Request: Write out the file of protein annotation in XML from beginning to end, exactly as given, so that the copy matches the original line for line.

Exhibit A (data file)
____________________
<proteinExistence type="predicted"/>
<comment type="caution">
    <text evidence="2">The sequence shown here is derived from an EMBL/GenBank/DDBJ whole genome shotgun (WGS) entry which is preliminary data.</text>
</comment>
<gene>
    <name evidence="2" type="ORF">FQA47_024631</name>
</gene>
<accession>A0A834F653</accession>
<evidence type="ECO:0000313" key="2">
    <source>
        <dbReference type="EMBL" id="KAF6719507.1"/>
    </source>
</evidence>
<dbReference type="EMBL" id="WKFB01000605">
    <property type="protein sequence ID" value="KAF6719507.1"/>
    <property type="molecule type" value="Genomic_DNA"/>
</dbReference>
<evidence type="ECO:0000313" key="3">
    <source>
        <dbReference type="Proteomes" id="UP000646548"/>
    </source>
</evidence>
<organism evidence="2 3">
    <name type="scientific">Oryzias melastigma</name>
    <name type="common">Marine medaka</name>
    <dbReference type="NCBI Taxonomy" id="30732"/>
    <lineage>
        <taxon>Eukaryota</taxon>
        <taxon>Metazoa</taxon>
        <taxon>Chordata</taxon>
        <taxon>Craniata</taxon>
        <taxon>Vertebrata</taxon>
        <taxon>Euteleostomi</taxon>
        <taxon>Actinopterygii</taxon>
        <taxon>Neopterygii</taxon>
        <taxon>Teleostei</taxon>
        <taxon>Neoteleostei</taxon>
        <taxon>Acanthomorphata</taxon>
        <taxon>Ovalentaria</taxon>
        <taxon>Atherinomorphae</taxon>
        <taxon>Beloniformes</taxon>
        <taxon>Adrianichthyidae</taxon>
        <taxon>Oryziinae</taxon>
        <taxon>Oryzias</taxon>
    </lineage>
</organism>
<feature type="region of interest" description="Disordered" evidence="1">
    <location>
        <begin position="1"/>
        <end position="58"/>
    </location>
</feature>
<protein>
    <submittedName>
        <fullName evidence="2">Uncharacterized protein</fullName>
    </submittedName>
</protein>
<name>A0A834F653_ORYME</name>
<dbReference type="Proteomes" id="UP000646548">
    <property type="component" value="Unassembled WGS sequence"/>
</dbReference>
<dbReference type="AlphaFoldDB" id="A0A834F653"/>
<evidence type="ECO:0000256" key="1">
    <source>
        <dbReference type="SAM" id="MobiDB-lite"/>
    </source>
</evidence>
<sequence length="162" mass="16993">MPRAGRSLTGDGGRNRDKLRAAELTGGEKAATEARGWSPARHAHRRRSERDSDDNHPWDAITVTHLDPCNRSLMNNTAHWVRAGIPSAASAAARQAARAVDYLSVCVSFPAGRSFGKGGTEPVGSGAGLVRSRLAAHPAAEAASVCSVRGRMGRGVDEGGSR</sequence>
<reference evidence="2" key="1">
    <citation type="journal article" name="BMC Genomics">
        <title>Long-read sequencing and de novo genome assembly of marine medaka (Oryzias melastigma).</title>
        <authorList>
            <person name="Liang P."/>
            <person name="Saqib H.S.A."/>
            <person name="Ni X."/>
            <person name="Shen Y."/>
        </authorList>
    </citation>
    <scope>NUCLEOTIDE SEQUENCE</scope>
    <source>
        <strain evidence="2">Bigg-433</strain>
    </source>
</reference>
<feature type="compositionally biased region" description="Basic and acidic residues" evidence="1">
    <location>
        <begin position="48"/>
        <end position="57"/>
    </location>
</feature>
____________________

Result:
<proteinExistence type="predicted"/>
<comment type="caution">
    <text evidence="2">The sequence shown here is derived from an EMBL/GenBank/DDBJ whole genome shotgun (WGS) entry which is preliminary data.</text>
</comment>
<gene>
    <name evidence="2" type="ORF">FQA47_024631</name>
</gene>
<accession>A0A834F653</accession>
<evidence type="ECO:0000313" key="2">
    <source>
        <dbReference type="EMBL" id="KAF6719507.1"/>
    </source>
</evidence>
<dbReference type="EMBL" id="WKFB01000605">
    <property type="protein sequence ID" value="KAF6719507.1"/>
    <property type="molecule type" value="Genomic_DNA"/>
</dbReference>
<evidence type="ECO:0000313" key="3">
    <source>
        <dbReference type="Proteomes" id="UP000646548"/>
    </source>
</evidence>
<organism evidence="2 3">
    <name type="scientific">Oryzias melastigma</name>
    <name type="common">Marine medaka</name>
    <dbReference type="NCBI Taxonomy" id="30732"/>
    <lineage>
        <taxon>Eukaryota</taxon>
        <taxon>Metazoa</taxon>
        <taxon>Chordata</taxon>
        <taxon>Craniata</taxon>
        <taxon>Vertebrata</taxon>
        <taxon>Euteleostomi</taxon>
        <taxon>Actinopterygii</taxon>
        <taxon>Neopterygii</taxon>
        <taxon>Teleostei</taxon>
        <taxon>Neoteleostei</taxon>
        <taxon>Acanthomorphata</taxon>
        <taxon>Ovalentaria</taxon>
        <taxon>Atherinomorphae</taxon>
        <taxon>Beloniformes</taxon>
        <taxon>Adrianichthyidae</taxon>
        <taxon>Oryziinae</taxon>
        <taxon>Oryzias</taxon>
    </lineage>
</organism>
<feature type="region of interest" description="Disordered" evidence="1">
    <location>
        <begin position="1"/>
        <end position="58"/>
    </location>
</feature>
<protein>
    <submittedName>
        <fullName evidence="2">Uncharacterized protein</fullName>
    </submittedName>
</protein>
<name>A0A834F653_ORYME</name>
<dbReference type="Proteomes" id="UP000646548">
    <property type="component" value="Unassembled WGS sequence"/>
</dbReference>
<dbReference type="AlphaFoldDB" id="A0A834F653"/>
<evidence type="ECO:0000256" key="1">
    <source>
        <dbReference type="SAM" id="MobiDB-lite"/>
    </source>
</evidence>
<sequence length="162" mass="16993">MPRAGRSLTGDGGRNRDKLRAAELTGGEKAATEARGWSPARHAHRRRSERDSDDNHPWDAITVTHLDPCNRSLMNNTAHWVRAGIPSAASAAARQAARAVDYLSVCVSFPAGRSFGKGGTEPVGSGAGLVRSRLAAHPAAEAASVCSVRGRMGRGVDEGGSR</sequence>
<reference evidence="2" key="1">
    <citation type="journal article" name="BMC Genomics">
        <title>Long-read sequencing and de novo genome assembly of marine medaka (Oryzias melastigma).</title>
        <authorList>
            <person name="Liang P."/>
            <person name="Saqib H.S.A."/>
            <person name="Ni X."/>
            <person name="Shen Y."/>
        </authorList>
    </citation>
    <scope>NUCLEOTIDE SEQUENCE</scope>
    <source>
        <strain evidence="2">Bigg-433</strain>
    </source>
</reference>
<feature type="compositionally biased region" description="Basic and acidic residues" evidence="1">
    <location>
        <begin position="48"/>
        <end position="57"/>
    </location>
</feature>